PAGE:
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Coupling stem water flow and structural carbon allocation in a warming climate: the Lötschental study case (LOTFOR)

English title Coupling stem water flow and structural carbon allocation in a warming climate: the Lötschental study case (LOTFOR)
Applicant Fonti Patrick
Number 150205
Funding scheme Project funding (Div. I-III)
Research institution Swiss Federal Research Inst. WSL Direktion
Institution of higher education Swiss Federal Institute for Forest, Snow and Landscape Research - WSL
Main discipline Other disciplines of Environmental Sciences
Start/End 01.06.2014 - 31.05.2018
Approved amount 231'360.00
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All Disciplines (4)

Discipline
Other disciplines of Environmental Sciences
Ecology
Agricultural and Forestry Sciences
Environmental Research

Keywords (8)

elevation/temperature gradient; dendrometer; tree modelling; tree-ring; sap flow; xylogenesis; stem water and carbon cycles; xylem anatomy

Lay Summary (German)

Lead
Titel: Beziehung zwischen Wasserfluss im Stamm und Kohlenstoffallokation in Wachstum bei zunehmender Klimaerwärmung: das Fallbeispiel LötschentalBäume brauchen Wasser nicht nur um Photosynthese zu betreiben - also um Kohlenstoffdioxid mittels Sonnenenergie in Zucker für den Kreislauf und die Zellproduktion umzuwandeln - sondern auch um den Innendruck für die Expansion von Wasserleitenden Zellen aufzubauen und damit deren Funktionalität zu bestimmen. Obwohl die Klimaerwärmung die Bedeutung des Wassers für Bäume bekanntlich verschärfen wird, weiss man wenig darüber, wie ein geringerer Wasserfluss durch den Stamm die Investition von Kohlenstoff in Wachstum und Jahrringbildung beeinflusst.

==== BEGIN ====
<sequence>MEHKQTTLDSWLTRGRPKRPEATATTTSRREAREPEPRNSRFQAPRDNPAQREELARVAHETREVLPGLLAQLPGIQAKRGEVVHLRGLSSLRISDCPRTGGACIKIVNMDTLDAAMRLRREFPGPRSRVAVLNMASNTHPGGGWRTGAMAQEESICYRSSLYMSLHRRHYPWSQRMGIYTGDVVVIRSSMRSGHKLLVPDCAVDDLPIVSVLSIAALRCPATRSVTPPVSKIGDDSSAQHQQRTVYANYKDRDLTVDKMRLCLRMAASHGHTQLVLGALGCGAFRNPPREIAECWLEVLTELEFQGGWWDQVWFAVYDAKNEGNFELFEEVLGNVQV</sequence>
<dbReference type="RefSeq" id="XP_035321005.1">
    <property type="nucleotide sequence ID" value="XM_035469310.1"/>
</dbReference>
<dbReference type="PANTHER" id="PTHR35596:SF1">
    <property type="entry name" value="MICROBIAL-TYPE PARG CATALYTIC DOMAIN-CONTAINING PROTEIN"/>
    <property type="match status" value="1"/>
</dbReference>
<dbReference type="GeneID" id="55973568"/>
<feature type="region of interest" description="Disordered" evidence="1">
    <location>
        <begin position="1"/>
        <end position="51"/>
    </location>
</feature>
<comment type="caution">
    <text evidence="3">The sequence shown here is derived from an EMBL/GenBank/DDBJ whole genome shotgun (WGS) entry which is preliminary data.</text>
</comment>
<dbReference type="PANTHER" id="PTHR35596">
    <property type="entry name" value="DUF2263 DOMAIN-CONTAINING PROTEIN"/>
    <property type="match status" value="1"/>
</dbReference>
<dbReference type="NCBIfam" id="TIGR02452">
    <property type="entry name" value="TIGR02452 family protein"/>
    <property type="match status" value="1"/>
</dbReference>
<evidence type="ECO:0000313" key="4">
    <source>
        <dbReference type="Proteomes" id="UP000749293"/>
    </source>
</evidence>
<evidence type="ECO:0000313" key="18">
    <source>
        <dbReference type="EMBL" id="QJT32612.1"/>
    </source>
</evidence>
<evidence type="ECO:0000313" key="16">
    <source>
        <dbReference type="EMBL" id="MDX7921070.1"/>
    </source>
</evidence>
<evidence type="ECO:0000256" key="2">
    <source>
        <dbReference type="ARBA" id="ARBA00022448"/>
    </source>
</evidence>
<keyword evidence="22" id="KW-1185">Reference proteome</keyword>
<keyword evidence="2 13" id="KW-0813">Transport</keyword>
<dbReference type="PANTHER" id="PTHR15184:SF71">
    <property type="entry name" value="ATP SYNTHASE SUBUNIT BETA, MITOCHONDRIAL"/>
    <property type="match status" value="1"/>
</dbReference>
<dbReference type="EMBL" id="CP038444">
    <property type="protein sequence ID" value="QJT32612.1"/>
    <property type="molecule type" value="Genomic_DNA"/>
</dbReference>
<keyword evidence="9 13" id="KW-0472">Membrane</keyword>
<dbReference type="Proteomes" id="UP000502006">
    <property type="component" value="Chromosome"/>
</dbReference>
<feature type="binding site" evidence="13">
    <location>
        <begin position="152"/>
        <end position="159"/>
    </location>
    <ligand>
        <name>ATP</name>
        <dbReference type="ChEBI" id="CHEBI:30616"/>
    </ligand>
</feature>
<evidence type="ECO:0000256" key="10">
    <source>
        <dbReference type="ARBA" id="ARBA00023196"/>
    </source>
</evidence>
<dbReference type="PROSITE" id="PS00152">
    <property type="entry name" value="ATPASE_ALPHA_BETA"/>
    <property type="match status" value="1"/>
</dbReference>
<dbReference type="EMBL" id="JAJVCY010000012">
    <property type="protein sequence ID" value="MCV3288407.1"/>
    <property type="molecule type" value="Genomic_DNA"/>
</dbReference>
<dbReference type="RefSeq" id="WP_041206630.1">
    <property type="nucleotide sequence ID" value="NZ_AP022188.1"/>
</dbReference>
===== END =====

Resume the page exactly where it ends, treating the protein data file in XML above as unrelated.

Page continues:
Lay summary
Das Hauptziel des Projektes ist die Verbesserung des mechanistischen Verständnisses davon, wie Wasser- und Kohlenstoffkreisläufe im Stamm von Nadelbäumen gekoppelt sind und wie diese Kopplung mit der globalen Erwärmung interagieren könnte. Durch die Analyse hochaufgelöster Beobachtungsdaten entlang von Höhen- und Temperaturgradienten im Lötschental werden wir (i) die Beziehung zwischen Wasserfluss im Stamm und bedeutender Klimafaktoren, und (ii) die damit verbundene Biomasse-Akkumulation im Stamm über die Zeit hinweg quantifizieren. Beide Quantifizierungen werden in ein bestehendes Modell einfliessen, welches Wasser- und Zuckertransport in Bäumen verknüpft. Damit soll (iii) erhellt werden, wie tägliche und jährliche Kohlenstoffinvestitionen im sich bildenden Jahrring durch die Menge des durch den Stamm fliessenden Wassers beeinflusst wird.

Unser Projekt wird das mechanistisches Verständnis der umweltbedingten und physiologischen Engpässe der Holzproduktion bei Nadelbäumen sowie deren Einfluss auf den Wasser- und Kohlenstoffhaushalt auf intra-annueller und zellulärer Ebene verbessern. Die Resultate werden insbesondere eine realistische Einschätzung des wasserlimitierten Baumwachstums in Bezug auf die Klimaerwärmung erbringen.

Direct link to Lay Summary Last update: 11.05.2014

Lay Summary (Italian)

Lead